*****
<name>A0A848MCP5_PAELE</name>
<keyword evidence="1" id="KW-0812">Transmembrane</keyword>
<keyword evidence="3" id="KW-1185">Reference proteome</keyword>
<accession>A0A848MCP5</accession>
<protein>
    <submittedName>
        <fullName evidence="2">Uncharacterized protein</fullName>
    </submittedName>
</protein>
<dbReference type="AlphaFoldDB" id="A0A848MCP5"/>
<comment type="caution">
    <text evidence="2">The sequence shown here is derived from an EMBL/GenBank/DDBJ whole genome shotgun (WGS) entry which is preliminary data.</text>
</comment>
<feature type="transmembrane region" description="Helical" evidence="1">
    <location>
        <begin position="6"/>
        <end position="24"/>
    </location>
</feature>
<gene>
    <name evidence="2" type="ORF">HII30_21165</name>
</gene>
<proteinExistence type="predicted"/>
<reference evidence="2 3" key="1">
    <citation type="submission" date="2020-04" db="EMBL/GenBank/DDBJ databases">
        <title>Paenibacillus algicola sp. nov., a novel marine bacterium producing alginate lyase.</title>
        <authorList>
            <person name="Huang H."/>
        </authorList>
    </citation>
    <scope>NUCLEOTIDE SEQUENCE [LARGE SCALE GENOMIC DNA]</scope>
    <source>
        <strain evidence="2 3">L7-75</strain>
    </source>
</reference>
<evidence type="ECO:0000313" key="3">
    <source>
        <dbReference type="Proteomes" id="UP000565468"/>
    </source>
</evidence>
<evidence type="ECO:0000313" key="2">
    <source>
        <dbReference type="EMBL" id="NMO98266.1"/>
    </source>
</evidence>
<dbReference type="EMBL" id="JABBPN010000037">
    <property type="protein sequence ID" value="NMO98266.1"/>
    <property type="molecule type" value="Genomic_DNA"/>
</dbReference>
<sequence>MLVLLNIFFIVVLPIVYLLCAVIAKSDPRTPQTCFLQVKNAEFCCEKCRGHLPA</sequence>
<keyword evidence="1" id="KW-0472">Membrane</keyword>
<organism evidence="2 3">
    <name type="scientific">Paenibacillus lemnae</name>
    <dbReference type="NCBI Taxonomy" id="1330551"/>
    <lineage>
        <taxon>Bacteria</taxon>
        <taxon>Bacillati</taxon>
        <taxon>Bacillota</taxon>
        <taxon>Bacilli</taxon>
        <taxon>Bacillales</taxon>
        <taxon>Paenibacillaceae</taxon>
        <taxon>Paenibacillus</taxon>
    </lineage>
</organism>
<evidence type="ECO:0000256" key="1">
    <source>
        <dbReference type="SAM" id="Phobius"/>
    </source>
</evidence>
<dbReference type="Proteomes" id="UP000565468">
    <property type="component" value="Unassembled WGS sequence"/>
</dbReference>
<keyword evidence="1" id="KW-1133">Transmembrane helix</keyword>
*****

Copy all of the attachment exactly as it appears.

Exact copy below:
<name>A0A848MCP5_PAELE</name>
<keyword evidence="1" id="KW-0812">Transmembrane</keyword>
<keyword evidence="3" id="KW-1185">Reference proteome</keyword>
<accession>A0A848MCP5</accession>
<protein>
    <submittedName>
        <fullName evidence="2">Uncharacterized protein</fullName>
    </submittedName>
</protein>
<dbReference type="AlphaFoldDB" id="A0A848MCP5"/>
<comment type="caution">
    <text evidence="2">The sequence shown here is derived from an EMBL/GenBank/DDBJ whole genome shotgun (WGS) entry which is preliminary data.</text>
</comment>
<feature type="transmembrane region" description="Helical" evidence="1">
    <location>
        <begin position="6"/>
        <end position="24"/>
    </location>
</feature>
<gene>
    <name evidence="2" type="ORF">HII30_21165</name>
</gene>
<proteinExistence type="predicted"/>
<reference evidence="2 3" key="1">
    <citation type="submission" date="2020-04" db="EMBL/GenBank/DDBJ databases">
        <title>Paenibacillus algicola sp. nov., a novel marine bacterium producing alginate lyase.</title>
        <authorList>
            <person name="Huang H."/>
        </authorList>
    </citation>
    <scope>NUCLEOTIDE SEQUENCE [LARGE SCALE GENOMIC DNA]</scope>
    <source>
        <strain evidence="2 3">L7-75</strain>
    </source>
</reference>
<evidence type="ECO:0000313" key="3">
    <source>
        <dbReference type="Proteomes" id="UP000565468"/>
    </source>
</evidence>
<evidence type="ECO:0000313" key="2">
    <source>
        <dbReference type="EMBL" id="NMO98266.1"/>
    </source>
</evidence>
<dbReference type="EMBL" id="JABBPN010000037">
    <property type="protein sequence ID" value="NMO98266.1"/>
    <property type="molecule type" value="Genomic_DNA"/>
</dbReference>
<sequence>MLVLLNIFFIVVLPIVYLLCAVIAKSDPRTPQTCFLQVKNAEFCCEKCRGHLPA</sequence>
<keyword evidence="1" id="KW-0472">Membrane</keyword>
<organism evidence="2 3">
    <name type="scientific">Paenibacillus lemnae</name>
    <dbReference type="NCBI Taxonomy" id="1330551"/>
    <lineage>
        <taxon>Bacteria</taxon>
        <taxon>Bacillati</taxon>
        <taxon>Bacillota</taxon>
        <taxon>Bacilli</taxon>
        <taxon>Bacillales</taxon>
        <taxon>Paenibacillaceae</taxon>
        <taxon>Paenibacillus</taxon>
    </lineage>
</organism>
<evidence type="ECO:0000256" key="1">
    <source>
        <dbReference type="SAM" id="Phobius"/>
    </source>
</evidence>
<dbReference type="Proteomes" id="UP000565468">
    <property type="component" value="Unassembled WGS sequence"/>
</dbReference>
<keyword evidence="1" id="KW-1133">Transmembrane helix</keyword>